Couch Critic: Transformers: Dark Of The Moon

July 8, 2011 Film Reviews

1 out of 5 stars

In Brief

Burdened by an incoherent script and fatiguing action, Dark Of The Moon rapes the senses for an obnoxious 154 minutes.

In Long

There isn’t much about Dark Of The Moon that makes sense. And even though it should, I’m not sure it’s trying to. As with nearly all Michael Bay movies it’s a case of sensation over sensibility, style over substance. There are points in the story where you will ask yourself, “Wait. How did they get there?” and “Where did that come from?”

While the plot itself is routinely straightforward — good robots and humans fight together against bad robots (and humans) who want to seize Earth and enslave humanity — sadly the pieces that connect this plot are buried in the urban rubble of Chicago. Many of the developments are never explained nor made to appear the least bit sensible (ie. a planet made of metal is teleported to occupy the same space as Earth and no gravitational problems arise? hmm.)

One could argue that we’re not supposed to think this hard or this logically about Dark Of The Moon, but that’s just not true. Summer blockbusters can be both intelligent and entertaining. Michael Bay’s problem is that he clearly doesn’t respect his audience. No one wants to endure an insipid two and a half hours and not have at least a little frontal lobe activity to show for it. Transformers 3 should come with a warning: “Intelligent film-goers be damned. Lobotomies performed at the door.”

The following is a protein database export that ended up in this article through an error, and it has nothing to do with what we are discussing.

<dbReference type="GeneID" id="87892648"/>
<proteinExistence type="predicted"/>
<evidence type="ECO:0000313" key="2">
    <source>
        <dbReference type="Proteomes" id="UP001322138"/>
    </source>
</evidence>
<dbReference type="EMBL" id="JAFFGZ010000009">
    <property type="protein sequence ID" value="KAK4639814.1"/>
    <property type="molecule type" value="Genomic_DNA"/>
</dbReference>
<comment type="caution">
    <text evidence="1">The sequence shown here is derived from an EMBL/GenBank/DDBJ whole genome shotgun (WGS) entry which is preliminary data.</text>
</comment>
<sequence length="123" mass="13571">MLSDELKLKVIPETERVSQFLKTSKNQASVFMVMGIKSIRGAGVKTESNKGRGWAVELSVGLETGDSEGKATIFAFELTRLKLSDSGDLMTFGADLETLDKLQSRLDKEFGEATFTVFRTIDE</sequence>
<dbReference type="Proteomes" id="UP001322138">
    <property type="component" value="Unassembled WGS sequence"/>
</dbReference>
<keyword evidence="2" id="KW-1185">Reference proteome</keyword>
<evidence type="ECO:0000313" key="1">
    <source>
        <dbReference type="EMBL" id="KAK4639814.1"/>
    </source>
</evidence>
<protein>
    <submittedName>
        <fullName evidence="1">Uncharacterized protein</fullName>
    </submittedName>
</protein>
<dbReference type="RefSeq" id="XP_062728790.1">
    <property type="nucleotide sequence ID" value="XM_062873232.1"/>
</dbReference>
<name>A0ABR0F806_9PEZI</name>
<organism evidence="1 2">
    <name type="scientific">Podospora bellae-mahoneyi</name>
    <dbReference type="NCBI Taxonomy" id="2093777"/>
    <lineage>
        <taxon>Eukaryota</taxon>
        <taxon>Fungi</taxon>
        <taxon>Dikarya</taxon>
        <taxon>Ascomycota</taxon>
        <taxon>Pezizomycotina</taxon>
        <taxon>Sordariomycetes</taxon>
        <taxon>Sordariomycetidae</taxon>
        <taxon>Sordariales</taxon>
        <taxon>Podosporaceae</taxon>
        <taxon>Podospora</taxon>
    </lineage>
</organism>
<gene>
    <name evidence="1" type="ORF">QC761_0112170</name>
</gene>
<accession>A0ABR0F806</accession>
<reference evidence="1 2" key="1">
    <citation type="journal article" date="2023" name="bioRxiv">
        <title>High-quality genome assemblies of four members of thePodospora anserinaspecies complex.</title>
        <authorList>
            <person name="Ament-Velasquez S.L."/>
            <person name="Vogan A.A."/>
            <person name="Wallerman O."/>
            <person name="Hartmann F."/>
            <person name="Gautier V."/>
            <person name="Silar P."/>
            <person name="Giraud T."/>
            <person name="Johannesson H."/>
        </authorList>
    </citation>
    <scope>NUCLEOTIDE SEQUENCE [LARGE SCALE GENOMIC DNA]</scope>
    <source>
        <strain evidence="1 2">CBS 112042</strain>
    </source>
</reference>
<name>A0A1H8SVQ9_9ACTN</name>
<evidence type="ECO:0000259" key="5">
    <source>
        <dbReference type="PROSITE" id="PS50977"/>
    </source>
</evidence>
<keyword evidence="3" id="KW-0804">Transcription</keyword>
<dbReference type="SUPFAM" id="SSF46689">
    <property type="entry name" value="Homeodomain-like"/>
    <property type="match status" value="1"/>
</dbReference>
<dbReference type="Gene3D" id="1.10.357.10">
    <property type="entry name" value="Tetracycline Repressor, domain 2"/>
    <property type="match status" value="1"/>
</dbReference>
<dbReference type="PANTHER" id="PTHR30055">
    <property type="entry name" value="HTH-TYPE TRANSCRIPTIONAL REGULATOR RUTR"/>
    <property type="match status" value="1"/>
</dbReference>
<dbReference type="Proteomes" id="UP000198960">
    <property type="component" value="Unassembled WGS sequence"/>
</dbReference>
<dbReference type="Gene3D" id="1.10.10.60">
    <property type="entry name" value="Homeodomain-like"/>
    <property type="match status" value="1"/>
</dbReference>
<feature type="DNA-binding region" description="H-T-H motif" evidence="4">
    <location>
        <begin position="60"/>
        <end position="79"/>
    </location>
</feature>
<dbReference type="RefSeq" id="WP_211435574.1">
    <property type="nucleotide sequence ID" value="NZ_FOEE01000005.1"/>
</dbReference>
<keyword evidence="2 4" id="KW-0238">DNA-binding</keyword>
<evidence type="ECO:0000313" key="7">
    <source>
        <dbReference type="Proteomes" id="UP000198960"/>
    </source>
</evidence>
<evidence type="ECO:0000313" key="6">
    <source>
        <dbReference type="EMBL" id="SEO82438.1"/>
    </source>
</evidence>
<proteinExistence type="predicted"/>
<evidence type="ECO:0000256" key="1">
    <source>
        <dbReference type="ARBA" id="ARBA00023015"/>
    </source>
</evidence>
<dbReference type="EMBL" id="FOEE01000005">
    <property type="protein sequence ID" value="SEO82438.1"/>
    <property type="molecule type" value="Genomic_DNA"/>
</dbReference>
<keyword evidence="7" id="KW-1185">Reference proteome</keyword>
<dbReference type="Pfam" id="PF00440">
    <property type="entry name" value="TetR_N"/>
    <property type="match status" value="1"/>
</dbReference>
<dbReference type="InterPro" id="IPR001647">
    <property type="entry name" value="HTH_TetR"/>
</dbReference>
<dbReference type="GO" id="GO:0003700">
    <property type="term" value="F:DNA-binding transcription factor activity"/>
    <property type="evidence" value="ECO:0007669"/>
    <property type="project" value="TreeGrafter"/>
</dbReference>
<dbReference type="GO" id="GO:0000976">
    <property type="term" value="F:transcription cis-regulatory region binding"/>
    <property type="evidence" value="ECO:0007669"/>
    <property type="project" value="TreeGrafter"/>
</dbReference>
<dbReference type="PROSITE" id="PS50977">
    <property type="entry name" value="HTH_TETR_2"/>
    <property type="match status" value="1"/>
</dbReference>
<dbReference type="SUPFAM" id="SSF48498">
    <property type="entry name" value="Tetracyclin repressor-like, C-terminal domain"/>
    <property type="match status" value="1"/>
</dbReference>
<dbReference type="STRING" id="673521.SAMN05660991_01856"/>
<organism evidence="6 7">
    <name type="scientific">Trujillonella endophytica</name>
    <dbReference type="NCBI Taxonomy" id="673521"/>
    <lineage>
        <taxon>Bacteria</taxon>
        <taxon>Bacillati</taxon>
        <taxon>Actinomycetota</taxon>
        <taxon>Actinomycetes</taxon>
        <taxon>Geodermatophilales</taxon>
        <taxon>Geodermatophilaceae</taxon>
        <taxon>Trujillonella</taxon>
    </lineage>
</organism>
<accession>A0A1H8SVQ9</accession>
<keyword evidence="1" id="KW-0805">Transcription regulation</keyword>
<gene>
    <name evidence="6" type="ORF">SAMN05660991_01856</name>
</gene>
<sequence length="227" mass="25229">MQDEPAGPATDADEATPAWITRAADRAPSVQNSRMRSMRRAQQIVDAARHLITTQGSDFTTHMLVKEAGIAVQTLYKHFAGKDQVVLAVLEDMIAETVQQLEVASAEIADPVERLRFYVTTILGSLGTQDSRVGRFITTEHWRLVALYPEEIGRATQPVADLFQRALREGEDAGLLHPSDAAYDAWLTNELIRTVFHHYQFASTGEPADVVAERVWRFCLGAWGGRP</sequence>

Specifically, the third section of the movie leaves you feeling exhausted and depleted. It’s as if the sensory overload of the 45-minute epic battle of metal is sucking the life right out of you. As the Emperor of Explosions, Bay’s work here is exasperating instead of exciting and implodes without having much meaningful impact.

What worked so well for the first film of the franchise is the character relationships that are central to origin stories of the fantasy genre. In the original Transformers, Sam Witwicky learns the complex and often comical affair of having a car that is also a yellow robot. There is a sense of discovery at the new dynamic a machine race brings to an otherwise familiar suburbia. In the subsequent sequels, character and relational development is all but removed from the picture and replaced with a bloated use of CGI; Computer graphics which are the calling card of the Transformer franchise and are admittedly so believable that it appears the actors are working with actual mechanical sentient beings.

By way of analogy, watching Dark Of The Moon is like listening to thrash metal at volume 11. There are no dynamics nor subtleties, and the overstimulating onslaught of destruction evinces one big noisy mess. But look on the bright side. At least we were listening through 195 million dollar headphones.

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